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81. How does client-side routing work?

In client-side routing, the routing is handled by the browser itself rather than being handled by the server. When the user clicks on a link or enters a URL in the address bar, the browser handles the request and loads the relevant page without making a server request.

To achieve client-side routing, we use a client-side router which handles the routing within the browser itself. When a user clicks on a link, the router intercepts the request, matches the URL with the registered routes, and then loads the relevant component.

Browser Router: When using a BrowserRouter, the router uses the HTML5 History API to manipulate the browser’s history stack. It uses the pushState() method to push a new state to the history stack when a link is clicked, and the popstate event to detect when the user navigates back or forward.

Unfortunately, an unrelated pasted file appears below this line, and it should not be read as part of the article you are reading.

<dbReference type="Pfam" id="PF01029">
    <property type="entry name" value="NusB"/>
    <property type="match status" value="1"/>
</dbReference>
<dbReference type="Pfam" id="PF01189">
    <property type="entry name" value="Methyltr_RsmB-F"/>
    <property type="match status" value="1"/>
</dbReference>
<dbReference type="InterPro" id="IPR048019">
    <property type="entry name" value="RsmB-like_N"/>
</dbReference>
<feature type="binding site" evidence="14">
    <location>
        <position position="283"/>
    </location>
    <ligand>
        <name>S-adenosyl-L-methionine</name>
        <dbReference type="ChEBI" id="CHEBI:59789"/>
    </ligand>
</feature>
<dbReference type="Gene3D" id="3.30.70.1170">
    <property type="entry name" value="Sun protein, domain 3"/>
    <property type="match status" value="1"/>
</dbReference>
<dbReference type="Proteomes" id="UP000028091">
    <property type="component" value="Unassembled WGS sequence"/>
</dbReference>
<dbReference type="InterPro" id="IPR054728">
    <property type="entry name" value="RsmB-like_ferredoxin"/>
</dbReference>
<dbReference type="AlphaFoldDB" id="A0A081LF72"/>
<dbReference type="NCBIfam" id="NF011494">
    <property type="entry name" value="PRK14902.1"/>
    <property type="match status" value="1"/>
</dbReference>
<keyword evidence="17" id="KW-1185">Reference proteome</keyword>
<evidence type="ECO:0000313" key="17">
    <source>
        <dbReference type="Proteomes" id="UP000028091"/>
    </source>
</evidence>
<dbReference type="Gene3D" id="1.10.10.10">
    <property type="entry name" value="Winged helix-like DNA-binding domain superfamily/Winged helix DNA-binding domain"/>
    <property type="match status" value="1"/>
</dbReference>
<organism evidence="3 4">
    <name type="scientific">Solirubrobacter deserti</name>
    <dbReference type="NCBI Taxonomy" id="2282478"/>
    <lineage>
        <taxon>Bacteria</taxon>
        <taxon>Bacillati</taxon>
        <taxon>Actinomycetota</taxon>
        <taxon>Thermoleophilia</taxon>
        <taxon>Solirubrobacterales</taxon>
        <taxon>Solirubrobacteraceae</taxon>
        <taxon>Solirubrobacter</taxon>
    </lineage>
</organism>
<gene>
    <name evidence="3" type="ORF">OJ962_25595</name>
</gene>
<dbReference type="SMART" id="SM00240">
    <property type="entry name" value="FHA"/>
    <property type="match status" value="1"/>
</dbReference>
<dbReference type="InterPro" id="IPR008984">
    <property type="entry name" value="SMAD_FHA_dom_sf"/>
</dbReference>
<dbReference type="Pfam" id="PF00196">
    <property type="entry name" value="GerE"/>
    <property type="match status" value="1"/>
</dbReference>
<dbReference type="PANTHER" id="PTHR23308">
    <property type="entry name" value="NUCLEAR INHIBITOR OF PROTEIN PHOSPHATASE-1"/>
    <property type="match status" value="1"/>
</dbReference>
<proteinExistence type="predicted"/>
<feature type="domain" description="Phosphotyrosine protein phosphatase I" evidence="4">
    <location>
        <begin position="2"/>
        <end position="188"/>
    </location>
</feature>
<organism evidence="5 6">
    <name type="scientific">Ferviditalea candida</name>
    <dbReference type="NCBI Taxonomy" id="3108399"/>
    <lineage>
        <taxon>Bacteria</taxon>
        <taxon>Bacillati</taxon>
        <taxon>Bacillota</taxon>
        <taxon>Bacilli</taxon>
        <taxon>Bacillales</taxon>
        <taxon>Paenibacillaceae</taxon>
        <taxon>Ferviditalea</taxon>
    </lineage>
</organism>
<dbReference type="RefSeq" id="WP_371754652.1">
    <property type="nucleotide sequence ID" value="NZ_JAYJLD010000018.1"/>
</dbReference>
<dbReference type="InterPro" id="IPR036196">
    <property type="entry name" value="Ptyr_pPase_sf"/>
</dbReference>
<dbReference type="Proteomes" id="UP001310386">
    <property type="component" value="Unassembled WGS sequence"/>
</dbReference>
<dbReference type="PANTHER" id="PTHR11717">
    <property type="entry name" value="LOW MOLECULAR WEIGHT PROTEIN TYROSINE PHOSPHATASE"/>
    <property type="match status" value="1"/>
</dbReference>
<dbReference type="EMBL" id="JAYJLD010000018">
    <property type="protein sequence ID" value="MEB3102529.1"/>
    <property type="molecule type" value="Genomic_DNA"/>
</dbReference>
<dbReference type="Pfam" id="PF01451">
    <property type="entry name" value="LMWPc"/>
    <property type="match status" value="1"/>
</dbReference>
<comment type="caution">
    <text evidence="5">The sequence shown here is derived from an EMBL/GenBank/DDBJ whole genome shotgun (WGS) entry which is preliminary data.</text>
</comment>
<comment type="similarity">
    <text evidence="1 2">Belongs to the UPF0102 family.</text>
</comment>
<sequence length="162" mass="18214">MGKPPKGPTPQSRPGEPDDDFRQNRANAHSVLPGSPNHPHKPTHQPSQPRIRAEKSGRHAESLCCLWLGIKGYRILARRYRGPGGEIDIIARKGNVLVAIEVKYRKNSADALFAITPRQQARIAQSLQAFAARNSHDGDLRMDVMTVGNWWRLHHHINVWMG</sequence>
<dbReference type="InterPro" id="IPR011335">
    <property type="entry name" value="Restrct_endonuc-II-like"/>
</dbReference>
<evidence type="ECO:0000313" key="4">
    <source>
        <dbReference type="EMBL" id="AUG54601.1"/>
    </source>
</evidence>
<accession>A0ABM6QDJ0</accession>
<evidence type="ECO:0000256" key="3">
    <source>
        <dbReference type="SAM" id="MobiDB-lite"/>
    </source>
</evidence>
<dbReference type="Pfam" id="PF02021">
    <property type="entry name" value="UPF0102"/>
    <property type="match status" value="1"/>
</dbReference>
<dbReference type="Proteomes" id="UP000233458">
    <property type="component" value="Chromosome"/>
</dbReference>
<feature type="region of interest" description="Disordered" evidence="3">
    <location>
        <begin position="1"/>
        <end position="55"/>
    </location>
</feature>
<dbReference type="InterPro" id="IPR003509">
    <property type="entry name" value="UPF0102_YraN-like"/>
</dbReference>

HashRouter: A HashRouter, on the other hand, uses URL fragments (also known as hash) to manipulate the browser’s history stack. When a link is clicked, the router updates the hash fragment in the URL and the browser scrolls to the corresponding element on the page.

MemoryRouter: A MemoryRouter does not manipulate the browser’s history stack. It uses an in-memory history object to keep track of the current location and updates the URL in memory, rather than the address bar. This is useful for testing or building server rendering applications.

To write your own client-side router, you would need to handle routing by intercepting link clicks and detecting changes to the URL. You could use the pushState() method and popstate event to manipulate the browser’s history stack and update the URL, or use the onhashchange event if using fragments. Additionally, you would need to match the URL path to the registered routing paths and load the corresponding component.